We’ve forgotten how to argue well (hint: it’s not about yelling, swearing, or mocking the other person). The art of civil discourse seems to be lost in our country.
Maybe it is because the internet gives us the opportunity to read and say horrible things without having to look at the person, the victim’s face.
I was going to include a video here – one of the many Jimmy Kimmel “Mean Tweets” celebrity edition videos… (where celebrities read horrible things people say about them on Twitter) but they’re all way too rated R for my blog (except for the President Obama one). So do what you will with that information. Maybe you wanna look it up and see for yourself?
It’s like we’ve forgotten how to talk like adults. I mean, no wonder the comment section on YouTube is so miserable and awful! I think we all need to go back to school and take a few classes, either again, or perhaps for the first time… like Principles of Logic and Debate.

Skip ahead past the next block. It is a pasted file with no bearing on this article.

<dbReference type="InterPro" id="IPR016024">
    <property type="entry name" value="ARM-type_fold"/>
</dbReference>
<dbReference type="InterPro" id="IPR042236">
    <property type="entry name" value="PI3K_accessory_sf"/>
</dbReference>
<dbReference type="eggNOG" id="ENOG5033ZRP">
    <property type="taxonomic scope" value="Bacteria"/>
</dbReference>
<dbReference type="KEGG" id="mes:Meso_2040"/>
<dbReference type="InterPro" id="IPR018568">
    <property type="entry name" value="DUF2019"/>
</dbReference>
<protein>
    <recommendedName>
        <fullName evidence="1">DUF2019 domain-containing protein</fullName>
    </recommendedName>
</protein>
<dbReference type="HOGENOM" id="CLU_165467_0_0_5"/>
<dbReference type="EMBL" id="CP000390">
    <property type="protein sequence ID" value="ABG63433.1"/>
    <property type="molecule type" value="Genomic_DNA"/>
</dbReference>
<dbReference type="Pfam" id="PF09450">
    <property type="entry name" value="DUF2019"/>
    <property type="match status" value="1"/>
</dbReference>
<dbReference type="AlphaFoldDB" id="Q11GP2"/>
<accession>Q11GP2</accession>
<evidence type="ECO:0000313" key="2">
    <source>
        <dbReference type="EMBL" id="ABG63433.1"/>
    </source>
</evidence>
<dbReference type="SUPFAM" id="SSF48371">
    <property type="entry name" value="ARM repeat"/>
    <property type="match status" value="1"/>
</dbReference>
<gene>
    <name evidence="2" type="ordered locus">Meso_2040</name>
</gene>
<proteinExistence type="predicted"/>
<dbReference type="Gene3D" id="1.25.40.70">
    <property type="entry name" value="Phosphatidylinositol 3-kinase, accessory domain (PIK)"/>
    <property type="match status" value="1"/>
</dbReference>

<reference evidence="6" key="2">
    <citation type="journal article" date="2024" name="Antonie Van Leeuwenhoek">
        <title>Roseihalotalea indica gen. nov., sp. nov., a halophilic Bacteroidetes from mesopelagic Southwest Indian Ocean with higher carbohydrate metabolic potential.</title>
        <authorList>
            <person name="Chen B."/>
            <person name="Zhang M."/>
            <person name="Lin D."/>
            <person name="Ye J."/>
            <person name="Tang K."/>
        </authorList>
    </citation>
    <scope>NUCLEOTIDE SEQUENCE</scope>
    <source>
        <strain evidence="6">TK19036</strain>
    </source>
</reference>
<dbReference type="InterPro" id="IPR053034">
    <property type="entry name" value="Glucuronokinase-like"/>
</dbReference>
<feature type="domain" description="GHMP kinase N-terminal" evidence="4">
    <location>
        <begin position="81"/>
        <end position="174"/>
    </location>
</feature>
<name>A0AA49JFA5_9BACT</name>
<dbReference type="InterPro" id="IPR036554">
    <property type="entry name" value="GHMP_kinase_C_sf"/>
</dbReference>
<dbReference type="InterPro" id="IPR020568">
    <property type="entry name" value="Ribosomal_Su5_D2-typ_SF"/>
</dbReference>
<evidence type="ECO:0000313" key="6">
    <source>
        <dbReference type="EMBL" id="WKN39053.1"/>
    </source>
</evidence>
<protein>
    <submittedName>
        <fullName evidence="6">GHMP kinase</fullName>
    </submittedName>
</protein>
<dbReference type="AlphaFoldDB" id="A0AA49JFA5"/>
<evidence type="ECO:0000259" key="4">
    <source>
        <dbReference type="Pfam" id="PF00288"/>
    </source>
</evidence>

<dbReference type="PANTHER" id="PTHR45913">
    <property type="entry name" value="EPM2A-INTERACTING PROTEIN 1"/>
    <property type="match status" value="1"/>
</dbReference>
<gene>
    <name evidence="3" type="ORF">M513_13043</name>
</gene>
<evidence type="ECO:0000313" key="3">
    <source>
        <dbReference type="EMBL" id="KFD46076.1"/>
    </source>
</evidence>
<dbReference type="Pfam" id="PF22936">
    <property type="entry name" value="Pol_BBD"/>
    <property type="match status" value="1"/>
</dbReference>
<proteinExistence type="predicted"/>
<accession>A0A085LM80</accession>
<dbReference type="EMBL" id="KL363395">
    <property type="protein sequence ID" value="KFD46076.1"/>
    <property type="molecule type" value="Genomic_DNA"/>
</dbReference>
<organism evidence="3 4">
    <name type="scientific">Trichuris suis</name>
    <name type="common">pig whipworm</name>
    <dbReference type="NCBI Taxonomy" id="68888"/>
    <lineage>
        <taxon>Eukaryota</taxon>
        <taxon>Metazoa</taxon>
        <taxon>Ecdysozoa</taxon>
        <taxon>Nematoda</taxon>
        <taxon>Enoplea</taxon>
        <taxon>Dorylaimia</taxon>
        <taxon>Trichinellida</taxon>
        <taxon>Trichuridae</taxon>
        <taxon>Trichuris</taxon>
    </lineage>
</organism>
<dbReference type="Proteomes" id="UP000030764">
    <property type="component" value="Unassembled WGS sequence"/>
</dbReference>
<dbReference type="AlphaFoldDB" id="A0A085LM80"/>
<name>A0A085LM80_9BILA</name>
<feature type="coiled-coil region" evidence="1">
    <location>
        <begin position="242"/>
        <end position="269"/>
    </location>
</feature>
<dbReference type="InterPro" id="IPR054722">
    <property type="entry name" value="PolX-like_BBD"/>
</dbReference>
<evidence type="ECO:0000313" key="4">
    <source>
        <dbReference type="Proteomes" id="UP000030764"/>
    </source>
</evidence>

Daniel Dennett, who has been called “our best current philosopher” raises a worthy question that challenges the tendencies and dynamics of today’s everyone-is-a-critic culture:
“Just how charitable are you supposed to be when criticizing the views of an opponent?”
Dennett suggests 4 steps on how to “compose a successful critical commentary” -or- how to argue well…
1. You should attempt to re-express your target’s position so clearly, vividly, and fairly that your target says, “Thanks, I wish I’d thought of putting it that way.
2. You should list any points of agreement (especially if they are not matters of general or widespread agreement).
3. You should mention anything you have learned from your target.
4. Only then are you permitted to say so much as a word of rebuttal or criticism.
These steps are not the product of some overly-optimistic, utopian view of how arguments could and should take place. Dennett points out this is actually a sound psychological strategy that accomplishes one key thing: It transforms your opponent into a more receptive audience for your criticism or dissent, which in turn helps advance the discussion.